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Psychological Revolution, Not Institutional Reform

As a practicing contemplative and ‘fallen away Catholic,’ I’m both chagrined and amused by the new pope’s recent statement: “In the Curia, there are also holy people, really, there are holy people. But there is a stream of corruption…the ‘gay lobby’ is mentioned and it is true, it is there…we need to see what we can do.” Really?

pope francisIf such sentiments don’t end the honeymoon Pope Francis has had in the world press since his unexpected but all too traditional descent, I mean ascent into the papacy, nothing will.

There’s more than a whiff of scapegoating in the Pope’s statement. A socially conservative pontiff with a winning media persona (read shtick) and purported concern for the poor excoriates gay priests for what his predecessor, Pope Benedict called “the filth in the Church.”

In Pope Francis’s view, the fault is not with the cover-ups and whack-a-mole transfers of pedophiliac priests over decades by bishops, cardinals and the Vatican, hell-bent on sweeping these “emissaries of Jesus” under the brocaded carpets; the fault is with the “gay lobby” in the Curia.

Will Pope Francis’s gambit work? Or has corruption (beyond the banking and bribery scandals) so seeped into the Church that no meaningful reform is possible? Indeed, hasn’t the Roman Catholic Church been steeped in various forms of corruption from its beginning?

Despite or because of Pope Francis’s reform agenda, wealthy Catholics are pushing back, brazenly asserting that the whole idea of a poor church is a historical lie. As a conservative Catholic commentator Vittorio Messori, who was close to Pope Benedict, put it, “Jesus wore Armani.” Huh? He really meant to say: ‘If we could resurrect Jesus in our image today, he would wear Armani.’

The only difference between these disciples of money and the ayatollahs that have been running Iran into the ground is that the cardinals were divested of their political power roman catholic churchcenturies ago.

The moment the Jesus movement became allied and aligned with the Roman Empire, and thereby became the Roman Catholic Church, it lost whatever essence of insight and compassion Jesus attempted to impart.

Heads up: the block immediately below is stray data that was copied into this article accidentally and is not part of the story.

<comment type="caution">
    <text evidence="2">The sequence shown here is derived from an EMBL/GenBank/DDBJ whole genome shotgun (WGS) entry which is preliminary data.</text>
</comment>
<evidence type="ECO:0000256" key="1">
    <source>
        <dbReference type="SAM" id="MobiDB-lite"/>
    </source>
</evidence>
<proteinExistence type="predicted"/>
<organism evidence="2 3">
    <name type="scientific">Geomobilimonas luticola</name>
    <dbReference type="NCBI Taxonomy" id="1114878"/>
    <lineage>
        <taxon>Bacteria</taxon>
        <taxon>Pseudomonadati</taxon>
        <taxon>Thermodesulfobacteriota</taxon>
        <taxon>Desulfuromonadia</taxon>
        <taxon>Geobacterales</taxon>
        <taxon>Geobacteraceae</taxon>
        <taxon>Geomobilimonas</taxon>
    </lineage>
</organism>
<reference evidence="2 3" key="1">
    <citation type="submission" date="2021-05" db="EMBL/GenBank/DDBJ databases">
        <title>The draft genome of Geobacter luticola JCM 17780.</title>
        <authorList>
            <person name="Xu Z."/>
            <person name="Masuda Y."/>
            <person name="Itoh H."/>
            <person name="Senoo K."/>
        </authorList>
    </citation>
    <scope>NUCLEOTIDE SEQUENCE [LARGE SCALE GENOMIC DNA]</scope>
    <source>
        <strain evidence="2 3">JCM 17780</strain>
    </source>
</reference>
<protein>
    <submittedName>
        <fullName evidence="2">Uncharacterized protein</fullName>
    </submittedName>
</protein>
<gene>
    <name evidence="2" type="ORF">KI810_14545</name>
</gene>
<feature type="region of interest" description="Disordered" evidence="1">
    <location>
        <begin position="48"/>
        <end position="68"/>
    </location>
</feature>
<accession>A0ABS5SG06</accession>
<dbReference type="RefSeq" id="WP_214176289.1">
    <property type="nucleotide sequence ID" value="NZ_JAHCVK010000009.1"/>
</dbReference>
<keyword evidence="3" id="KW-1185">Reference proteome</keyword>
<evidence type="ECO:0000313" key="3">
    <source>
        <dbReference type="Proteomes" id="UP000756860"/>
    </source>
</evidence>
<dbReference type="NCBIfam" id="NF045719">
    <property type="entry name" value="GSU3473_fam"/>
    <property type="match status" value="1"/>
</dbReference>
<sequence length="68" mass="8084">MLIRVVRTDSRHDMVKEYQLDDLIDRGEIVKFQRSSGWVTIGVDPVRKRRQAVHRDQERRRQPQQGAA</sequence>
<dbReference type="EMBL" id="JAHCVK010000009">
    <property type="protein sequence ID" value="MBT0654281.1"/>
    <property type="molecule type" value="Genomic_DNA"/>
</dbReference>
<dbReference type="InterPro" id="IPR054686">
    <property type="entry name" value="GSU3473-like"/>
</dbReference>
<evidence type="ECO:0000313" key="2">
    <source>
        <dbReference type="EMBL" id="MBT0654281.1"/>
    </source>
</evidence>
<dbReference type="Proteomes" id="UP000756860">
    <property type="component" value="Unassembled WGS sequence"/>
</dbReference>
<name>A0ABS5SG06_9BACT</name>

We have to remember that Jesus did not create the Catholic Church and Christianity. His followers did. Indeed, it wasn’t even his disciples that began the Catholic Church. (I doubt very much that he said anything like, “thou art Peter, and upon this rock I build my church.”)

It was that darned Paul. After ruthlessly torturing and oppressing followers of the Jesus movement, Paul had a hallucination in which Jesus allegedly appeared to him, and thereafter became as good a proselytizer as he was a persecutor.

In the new pope’s newfound emphasis on openness, the question of the meaning and relevance of hidebound religious institutions in the scientific age and wired world should also be open to question. Do religious establishments have anything to do with holiness?

These days the very word holy has an ancient and anachronistic ring to it. Does it have any meaning at all, outside corrupt and crumbling religious organizations of the past? Or are the atheists correct, and there is nothing?

holinessThere is an actuality to holiness, but it has little to do with churches, and cannot be experienced through any of the fabrications of the human mind, which include belief systems, religious institutions and so-called sacred texts. No words, however inspired, are ever sacred. The experiencing of holiness only happens when there is no mediation whatsoever.

Some of the Catholic mystics apparently had true religious experiences, but they risked excommunication or worse during their lives. Most were only brought into the fold and canonized after, usually long after they died.

The human brain is the only brain on this planet with capacity to be consciously aware of the intrinsic and immanent sacredness of the universe. That insight has the potential to end the divide while retaining the distinction between science and religion. However, the mind must be completely quiet, the heart completely clear, and the senses fully alert for the otherness to come.

Belief systems and theological constructs have nothing to do with holiness, which is completely beyond the human mind’s capacity to grasp and contain, much less verbally, intellectually and artistically convey. That’s why religions have about as much to do with the religious mind, as manufactured DNA has to do with a healthy human body.

For me the ‘otherness’ is usually only felt during sittings in nature. Not because nature is God and I’m a nature-worshipper, but because the mirror of nature quiets the mind, opens the heart and provides direct contact with beauty.

Each experiencing the sacred is like the most beautiful birdsong one has never heard. It lands near the silent mind and non-seeking heart as it will and when it will. Each time it’s a completely new song, though essentially it’s the same music.

The benediction cannot be experienced in time–the psychological movement of time has to end completely for it to flow into one. The person into whom it flows is blest; the person through whom it overflows is holy.

Would Jesus have anything to do with the Roman Catholic Church? Or would he overturn their money tables, and be crucified again for it?

Martin LeFevre

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